An Alternate History of Cascadia

Much ink, digital and otherwise, is spilled among both real-life historians and fictional worldbuilders on the rise and fall of civilizations, but somewhat less ink is spent on drilling down to the basics of civilization, namely the resource base. This includes things such as building materials and fuel, but perhaps most critically also includes the food supply. This is usually, but intriguingly not necessarily, associated with agriculture.

Thinking about worldbuilding a civilization in this manner can lead to some interesting results when compared to simply reusing what real history offers. In this post we will explore an outline of one such scenario, which doesn’t have much to do with agriculture at first but has very important knock-on effects.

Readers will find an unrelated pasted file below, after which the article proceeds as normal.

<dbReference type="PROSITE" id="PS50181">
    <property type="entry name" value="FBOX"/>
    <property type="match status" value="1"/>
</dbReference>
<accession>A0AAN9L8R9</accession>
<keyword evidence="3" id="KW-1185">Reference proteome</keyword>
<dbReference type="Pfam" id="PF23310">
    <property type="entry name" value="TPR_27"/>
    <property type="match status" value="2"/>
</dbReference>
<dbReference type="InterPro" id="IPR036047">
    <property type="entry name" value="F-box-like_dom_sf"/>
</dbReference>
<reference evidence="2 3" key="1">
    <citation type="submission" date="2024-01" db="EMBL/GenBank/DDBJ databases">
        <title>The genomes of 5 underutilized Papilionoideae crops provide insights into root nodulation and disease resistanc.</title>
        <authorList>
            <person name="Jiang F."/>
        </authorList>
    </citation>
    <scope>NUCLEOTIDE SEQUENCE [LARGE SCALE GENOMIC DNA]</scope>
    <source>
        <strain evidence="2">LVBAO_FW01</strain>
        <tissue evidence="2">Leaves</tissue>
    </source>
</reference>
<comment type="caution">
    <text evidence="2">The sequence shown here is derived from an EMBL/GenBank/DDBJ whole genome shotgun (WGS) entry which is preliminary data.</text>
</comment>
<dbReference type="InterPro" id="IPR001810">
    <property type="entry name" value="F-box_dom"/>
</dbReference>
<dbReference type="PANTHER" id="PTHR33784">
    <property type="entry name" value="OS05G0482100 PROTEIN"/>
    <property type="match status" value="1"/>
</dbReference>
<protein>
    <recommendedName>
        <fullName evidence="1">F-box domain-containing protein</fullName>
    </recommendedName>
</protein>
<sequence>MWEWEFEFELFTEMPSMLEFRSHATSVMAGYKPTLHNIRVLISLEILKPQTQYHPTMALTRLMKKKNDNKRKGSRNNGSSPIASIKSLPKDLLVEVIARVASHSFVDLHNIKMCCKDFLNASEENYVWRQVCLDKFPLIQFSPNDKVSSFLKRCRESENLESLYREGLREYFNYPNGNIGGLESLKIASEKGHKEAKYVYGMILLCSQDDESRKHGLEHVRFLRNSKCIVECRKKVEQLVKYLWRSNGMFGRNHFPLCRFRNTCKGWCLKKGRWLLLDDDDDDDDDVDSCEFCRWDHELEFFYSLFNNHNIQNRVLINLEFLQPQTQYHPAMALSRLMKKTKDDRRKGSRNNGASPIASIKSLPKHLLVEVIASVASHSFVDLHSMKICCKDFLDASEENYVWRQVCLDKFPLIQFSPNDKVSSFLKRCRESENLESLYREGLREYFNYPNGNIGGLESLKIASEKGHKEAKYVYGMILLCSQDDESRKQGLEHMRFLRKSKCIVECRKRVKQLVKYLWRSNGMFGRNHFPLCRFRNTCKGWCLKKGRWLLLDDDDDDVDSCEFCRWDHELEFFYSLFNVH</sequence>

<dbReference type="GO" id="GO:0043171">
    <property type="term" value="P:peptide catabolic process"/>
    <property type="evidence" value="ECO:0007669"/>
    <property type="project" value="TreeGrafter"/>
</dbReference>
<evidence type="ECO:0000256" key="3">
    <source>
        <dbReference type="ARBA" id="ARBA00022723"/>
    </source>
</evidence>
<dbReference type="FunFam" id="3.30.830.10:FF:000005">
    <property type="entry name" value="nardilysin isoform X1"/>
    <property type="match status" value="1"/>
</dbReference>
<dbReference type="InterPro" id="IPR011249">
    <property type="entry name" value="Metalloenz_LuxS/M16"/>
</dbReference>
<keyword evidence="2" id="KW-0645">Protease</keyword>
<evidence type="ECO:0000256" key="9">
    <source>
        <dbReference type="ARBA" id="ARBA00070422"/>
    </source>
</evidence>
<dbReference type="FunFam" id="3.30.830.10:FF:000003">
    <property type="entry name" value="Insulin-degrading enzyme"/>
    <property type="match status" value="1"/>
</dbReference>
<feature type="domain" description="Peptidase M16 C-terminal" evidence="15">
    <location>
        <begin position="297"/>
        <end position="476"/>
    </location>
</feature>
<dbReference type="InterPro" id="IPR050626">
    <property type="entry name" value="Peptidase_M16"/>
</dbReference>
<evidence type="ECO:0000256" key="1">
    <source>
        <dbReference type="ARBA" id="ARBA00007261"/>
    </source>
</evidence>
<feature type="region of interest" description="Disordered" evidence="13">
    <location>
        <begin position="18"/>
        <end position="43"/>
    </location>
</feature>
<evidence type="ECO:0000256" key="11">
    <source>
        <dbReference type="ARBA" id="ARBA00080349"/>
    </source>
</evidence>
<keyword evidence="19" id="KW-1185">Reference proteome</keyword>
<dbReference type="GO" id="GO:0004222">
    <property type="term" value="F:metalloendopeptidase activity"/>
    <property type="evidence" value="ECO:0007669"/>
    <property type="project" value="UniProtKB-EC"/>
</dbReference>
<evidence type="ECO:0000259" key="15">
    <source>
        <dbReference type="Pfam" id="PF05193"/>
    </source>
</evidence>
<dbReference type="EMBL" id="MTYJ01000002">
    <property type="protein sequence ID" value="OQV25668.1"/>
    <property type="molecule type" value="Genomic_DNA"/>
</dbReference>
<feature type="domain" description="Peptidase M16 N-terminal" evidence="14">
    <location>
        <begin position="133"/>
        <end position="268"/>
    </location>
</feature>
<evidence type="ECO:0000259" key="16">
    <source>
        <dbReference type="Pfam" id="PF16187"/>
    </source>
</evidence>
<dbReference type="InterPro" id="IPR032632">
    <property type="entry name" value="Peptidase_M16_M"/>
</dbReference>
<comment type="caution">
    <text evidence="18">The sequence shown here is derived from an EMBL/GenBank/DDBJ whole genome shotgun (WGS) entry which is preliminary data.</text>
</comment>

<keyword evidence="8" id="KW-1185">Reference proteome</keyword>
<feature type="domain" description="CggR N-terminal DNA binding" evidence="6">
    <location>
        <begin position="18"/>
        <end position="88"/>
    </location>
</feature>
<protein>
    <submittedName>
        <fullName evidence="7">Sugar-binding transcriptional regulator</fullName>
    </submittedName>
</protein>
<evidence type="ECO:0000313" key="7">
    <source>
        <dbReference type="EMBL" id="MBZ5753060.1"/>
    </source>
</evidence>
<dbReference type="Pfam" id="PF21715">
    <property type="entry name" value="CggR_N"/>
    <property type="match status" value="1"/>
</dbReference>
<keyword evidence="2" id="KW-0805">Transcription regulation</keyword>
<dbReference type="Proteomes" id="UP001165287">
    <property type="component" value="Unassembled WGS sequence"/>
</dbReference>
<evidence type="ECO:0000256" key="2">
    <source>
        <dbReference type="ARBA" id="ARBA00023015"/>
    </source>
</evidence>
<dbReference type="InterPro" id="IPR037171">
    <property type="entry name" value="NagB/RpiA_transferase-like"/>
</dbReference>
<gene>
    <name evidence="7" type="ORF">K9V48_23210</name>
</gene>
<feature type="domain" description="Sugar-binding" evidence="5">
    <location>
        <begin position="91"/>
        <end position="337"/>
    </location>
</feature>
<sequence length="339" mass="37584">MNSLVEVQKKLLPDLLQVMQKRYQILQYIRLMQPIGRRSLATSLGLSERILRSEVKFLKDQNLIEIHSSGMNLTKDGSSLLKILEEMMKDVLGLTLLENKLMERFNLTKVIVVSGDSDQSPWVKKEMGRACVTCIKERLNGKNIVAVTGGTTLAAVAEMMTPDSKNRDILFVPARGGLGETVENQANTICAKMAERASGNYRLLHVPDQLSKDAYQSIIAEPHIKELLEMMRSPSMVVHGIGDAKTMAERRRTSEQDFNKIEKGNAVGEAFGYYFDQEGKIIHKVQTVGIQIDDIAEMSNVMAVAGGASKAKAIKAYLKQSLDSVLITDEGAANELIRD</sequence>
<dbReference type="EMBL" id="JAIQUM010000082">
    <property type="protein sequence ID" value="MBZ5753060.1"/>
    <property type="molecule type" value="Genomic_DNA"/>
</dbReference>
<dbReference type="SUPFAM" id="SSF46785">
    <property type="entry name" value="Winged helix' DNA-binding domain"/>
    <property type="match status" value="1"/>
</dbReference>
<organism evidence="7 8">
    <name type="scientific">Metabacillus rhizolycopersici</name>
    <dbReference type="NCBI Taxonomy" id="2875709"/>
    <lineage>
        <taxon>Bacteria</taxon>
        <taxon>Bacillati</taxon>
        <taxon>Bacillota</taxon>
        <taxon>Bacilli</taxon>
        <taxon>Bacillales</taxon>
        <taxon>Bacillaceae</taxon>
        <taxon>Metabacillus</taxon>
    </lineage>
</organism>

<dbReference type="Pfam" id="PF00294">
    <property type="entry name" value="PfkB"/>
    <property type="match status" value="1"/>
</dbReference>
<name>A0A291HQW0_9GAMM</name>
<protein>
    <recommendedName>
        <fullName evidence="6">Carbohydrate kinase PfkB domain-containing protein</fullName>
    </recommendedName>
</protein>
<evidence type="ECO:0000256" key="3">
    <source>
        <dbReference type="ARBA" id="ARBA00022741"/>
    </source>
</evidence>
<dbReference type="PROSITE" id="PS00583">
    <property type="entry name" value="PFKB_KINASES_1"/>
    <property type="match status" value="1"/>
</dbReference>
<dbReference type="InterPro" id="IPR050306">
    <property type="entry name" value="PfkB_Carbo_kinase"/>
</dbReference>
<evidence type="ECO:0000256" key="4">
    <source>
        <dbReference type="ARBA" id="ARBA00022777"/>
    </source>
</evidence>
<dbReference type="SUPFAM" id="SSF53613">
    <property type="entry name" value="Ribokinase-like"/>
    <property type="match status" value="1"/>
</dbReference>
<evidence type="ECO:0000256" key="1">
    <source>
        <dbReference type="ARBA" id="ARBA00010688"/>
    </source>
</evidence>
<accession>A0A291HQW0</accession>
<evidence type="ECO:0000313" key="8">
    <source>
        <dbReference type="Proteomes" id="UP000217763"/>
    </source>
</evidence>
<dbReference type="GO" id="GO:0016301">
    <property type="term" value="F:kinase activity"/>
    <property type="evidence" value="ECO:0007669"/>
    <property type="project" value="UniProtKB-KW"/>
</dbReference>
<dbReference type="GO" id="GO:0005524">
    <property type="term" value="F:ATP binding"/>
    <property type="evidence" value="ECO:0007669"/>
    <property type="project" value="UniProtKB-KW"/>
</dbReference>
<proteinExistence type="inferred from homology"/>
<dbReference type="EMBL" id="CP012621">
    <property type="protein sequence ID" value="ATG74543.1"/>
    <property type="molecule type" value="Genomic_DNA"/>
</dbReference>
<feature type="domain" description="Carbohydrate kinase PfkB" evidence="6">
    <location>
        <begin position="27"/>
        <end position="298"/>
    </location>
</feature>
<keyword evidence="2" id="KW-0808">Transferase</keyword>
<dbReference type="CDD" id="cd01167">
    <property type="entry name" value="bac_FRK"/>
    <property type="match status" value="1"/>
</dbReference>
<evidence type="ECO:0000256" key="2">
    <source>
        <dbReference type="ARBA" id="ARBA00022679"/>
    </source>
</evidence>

Civilization without Agriculture

Agriculture is often thought as a prerequisite for a settled (or sedentary) society dense enough to enable an economic division of labor far more complex than the primordial sexual division to arise, but this isn’t always true. Several regions of the world are rich enough in wild foodstuffs to support agricultural-style population densities by hunting and gathering. Japan before the introduction of rice farming is perhaps the most famous example, but here we will focus on the indigenous peoples of the Northwest Coast of North America, who will be called “Cascadians” in this post for brevity’s sake, after an alternate name for the same region.